Division of Property: How Assets & Liabilities Are Divided in New Mexico Divorce
How Assets & Liabilities Are Divided in New Mexico Divorce
Dividing marital property is a central part of divorce in New Mexico. If divorcing spouses can agree on how to divide their marital property, the family court1 will usually uphold the agreement, formalizing it as part of the final divorce decree.
When spouses disagree on how to divide their marital property, the court will get involved and make a final ruling to resolve the dispute.
At Sutherland Law Firm, LLC, our Albuquerque divorce attorneys have extensive experience protecting clients’ interests when it’s time to divide the marital property in a divorce. Skilled, insightful, and diligent, our lawyers can help you successfully navigate the complex process of dividing property in a divorce, effectively advocating and advancing your interests throughout the process.
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What Is Marital Property versus Separate Property?
Marital property – or community property – is any property either spouse acquired during the marriage, from the date of the marriage through the date of separation. This includes both assets and debts/liabilities, as well as property in and outside of New Mexico.
Separate property is any property either spouse acquired before the marriage or after the date of separation. Separate property can also include any property that:
- A court has specifically designated as separate.
- A spouse acquired as a gift or inheritance, regardless of whether this was during the course of the marriage.
- A valid prenuptial or post-nuptial agreement has specified as remaining separate property.
How the Family Court Divides Community Property in Divorce
When the court steps in to resolve disputes regarding the division of community property, it will:
- Determine what constitutes the marital property versus the separate property – This can be complicated when marital assets are allegedly hidden when there are disputes regarding the validity of a prenuptial agreement and/or when separate property has been commingled with community property.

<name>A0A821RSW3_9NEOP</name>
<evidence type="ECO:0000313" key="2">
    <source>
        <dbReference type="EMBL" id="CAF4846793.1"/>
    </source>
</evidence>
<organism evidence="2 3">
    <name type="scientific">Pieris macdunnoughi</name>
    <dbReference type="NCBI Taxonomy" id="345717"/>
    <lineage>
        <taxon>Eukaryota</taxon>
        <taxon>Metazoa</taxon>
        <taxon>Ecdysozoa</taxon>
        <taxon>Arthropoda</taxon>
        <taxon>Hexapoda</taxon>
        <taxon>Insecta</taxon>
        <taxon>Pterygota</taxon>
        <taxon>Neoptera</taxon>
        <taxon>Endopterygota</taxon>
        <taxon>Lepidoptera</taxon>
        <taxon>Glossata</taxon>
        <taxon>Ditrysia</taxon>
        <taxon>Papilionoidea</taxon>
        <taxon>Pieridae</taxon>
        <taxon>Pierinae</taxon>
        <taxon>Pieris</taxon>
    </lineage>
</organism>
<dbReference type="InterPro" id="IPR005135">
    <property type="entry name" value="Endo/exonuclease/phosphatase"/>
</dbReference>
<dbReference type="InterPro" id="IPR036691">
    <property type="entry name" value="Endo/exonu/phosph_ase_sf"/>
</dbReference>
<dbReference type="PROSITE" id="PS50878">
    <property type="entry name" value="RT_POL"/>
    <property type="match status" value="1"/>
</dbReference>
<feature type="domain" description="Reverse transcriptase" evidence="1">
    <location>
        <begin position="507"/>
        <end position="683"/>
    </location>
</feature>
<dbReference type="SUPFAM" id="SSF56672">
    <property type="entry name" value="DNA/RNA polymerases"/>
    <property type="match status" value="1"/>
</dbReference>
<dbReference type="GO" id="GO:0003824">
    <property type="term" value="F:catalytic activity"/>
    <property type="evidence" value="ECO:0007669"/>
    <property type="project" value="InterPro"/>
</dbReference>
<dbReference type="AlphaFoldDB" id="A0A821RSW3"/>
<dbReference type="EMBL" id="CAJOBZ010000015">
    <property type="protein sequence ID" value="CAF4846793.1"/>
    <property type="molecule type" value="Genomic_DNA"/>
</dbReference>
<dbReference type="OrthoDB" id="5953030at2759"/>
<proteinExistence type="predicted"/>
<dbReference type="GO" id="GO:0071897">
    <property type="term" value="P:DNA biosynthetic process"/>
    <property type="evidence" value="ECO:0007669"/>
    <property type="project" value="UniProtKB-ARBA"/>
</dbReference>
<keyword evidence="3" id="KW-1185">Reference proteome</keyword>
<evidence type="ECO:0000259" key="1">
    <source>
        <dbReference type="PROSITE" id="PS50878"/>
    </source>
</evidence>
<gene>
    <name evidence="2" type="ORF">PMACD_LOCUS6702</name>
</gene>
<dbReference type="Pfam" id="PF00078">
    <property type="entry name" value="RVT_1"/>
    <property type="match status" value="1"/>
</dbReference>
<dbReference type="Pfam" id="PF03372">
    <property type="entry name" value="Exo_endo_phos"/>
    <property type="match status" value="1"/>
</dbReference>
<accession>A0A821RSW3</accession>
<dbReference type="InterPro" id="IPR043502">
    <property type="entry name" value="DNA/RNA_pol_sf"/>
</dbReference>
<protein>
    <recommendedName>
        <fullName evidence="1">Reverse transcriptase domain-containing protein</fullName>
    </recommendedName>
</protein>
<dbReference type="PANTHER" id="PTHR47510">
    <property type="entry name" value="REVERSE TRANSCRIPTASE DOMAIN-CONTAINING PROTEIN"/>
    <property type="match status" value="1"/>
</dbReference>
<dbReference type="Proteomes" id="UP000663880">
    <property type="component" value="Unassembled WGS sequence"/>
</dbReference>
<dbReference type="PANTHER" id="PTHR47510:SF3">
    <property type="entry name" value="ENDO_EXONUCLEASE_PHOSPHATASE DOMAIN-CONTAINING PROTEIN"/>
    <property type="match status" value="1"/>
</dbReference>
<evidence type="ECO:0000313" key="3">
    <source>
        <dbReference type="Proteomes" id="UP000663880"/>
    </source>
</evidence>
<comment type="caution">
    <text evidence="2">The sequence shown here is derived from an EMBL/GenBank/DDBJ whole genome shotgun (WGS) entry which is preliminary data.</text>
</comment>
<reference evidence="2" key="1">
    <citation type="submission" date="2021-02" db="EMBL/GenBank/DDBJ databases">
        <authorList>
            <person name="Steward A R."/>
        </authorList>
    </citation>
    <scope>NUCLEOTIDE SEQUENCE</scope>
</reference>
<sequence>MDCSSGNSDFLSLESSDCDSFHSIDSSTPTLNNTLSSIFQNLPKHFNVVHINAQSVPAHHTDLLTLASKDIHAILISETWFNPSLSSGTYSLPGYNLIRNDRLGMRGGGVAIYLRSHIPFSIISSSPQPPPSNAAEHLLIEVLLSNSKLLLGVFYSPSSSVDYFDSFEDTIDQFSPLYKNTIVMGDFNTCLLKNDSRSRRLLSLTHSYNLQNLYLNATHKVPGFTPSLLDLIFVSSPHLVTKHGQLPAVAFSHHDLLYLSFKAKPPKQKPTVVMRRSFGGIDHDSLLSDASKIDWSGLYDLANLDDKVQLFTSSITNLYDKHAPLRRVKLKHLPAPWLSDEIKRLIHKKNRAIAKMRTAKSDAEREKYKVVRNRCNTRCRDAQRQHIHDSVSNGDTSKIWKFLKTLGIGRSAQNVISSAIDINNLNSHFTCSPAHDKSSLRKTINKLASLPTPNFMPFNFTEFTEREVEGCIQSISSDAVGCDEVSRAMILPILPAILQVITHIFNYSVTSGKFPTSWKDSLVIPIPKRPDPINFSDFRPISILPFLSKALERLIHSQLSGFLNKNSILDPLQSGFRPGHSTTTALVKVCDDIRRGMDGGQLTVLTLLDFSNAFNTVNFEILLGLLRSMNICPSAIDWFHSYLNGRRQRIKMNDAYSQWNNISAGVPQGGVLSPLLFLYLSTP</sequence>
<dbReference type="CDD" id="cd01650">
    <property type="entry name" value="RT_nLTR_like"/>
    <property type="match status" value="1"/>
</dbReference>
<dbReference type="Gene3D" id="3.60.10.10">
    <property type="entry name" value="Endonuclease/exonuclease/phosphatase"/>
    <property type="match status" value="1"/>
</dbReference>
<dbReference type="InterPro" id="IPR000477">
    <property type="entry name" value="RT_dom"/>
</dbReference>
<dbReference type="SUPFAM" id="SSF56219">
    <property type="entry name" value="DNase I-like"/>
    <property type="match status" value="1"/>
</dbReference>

- Classify the marital assets versus the marital liabilities – While assets can include items like homes, vehicles, savings accounts, and business interests, liabilities may include joint credit card debt, mortgage debt, and tax debt.
- Determine the value of the assets and debts – This can require gathering paperwork like deeds and titles, bank statements, tax returns, credit card statements, and loan statements. It can also involve getting the property appraised.
- Distribute the assets and debts equally – New Mexico is a community property state. This means that the court will figure out how to split the marital property 50-50 between the divorcing spouses, regardless of whether one spouse’s transgressions or wrongdoing contributed to the end of the marriage.
Given how complicated it can be to divide the community property – and how much may be on the line, it’s crucial to retain an Albuquerque divorce attorney at Sutherland Law Firm, LLC who can:
- Prepare and/or review agreements regarding the division of the community property
- Help you understand the implications of fighting for various assets
- Help you establish or refute the validity of a prenuptial or postnuptial agreement
- Represent you in mediation and/or any court proceedings related to dividing your community property.
Get Experienced Help Protecting Your Interests: Contact an Albuquerque Divorce Lawyer at Sutherland Law Firm, LLC
An Albuquerque divorce lawyer at Sutherland Law Firm, LLC is ready to discuss your situation and advise you on your best options for protecting your interests as you proceed. Call 505-539-3232 or email our firm.
Compassionate and experienced, our attorneys have been providing exceptional divorce representation to clients for four decades. This means we have the knowledge and skills you can trust for:
- Responsive service, clear answers, and helpful advice
- Effective representation at every phase of your divorce, including the division of property
- The best possible outcomes.
From offices based in Albuquerque, we represent clients throughout New Mexico. Our attorneys are also licensed to practice in Texas and Michigan.
1: The Third District Court handles divorce and other family law cases for those in Albuquerque and throughout Doña Ana County.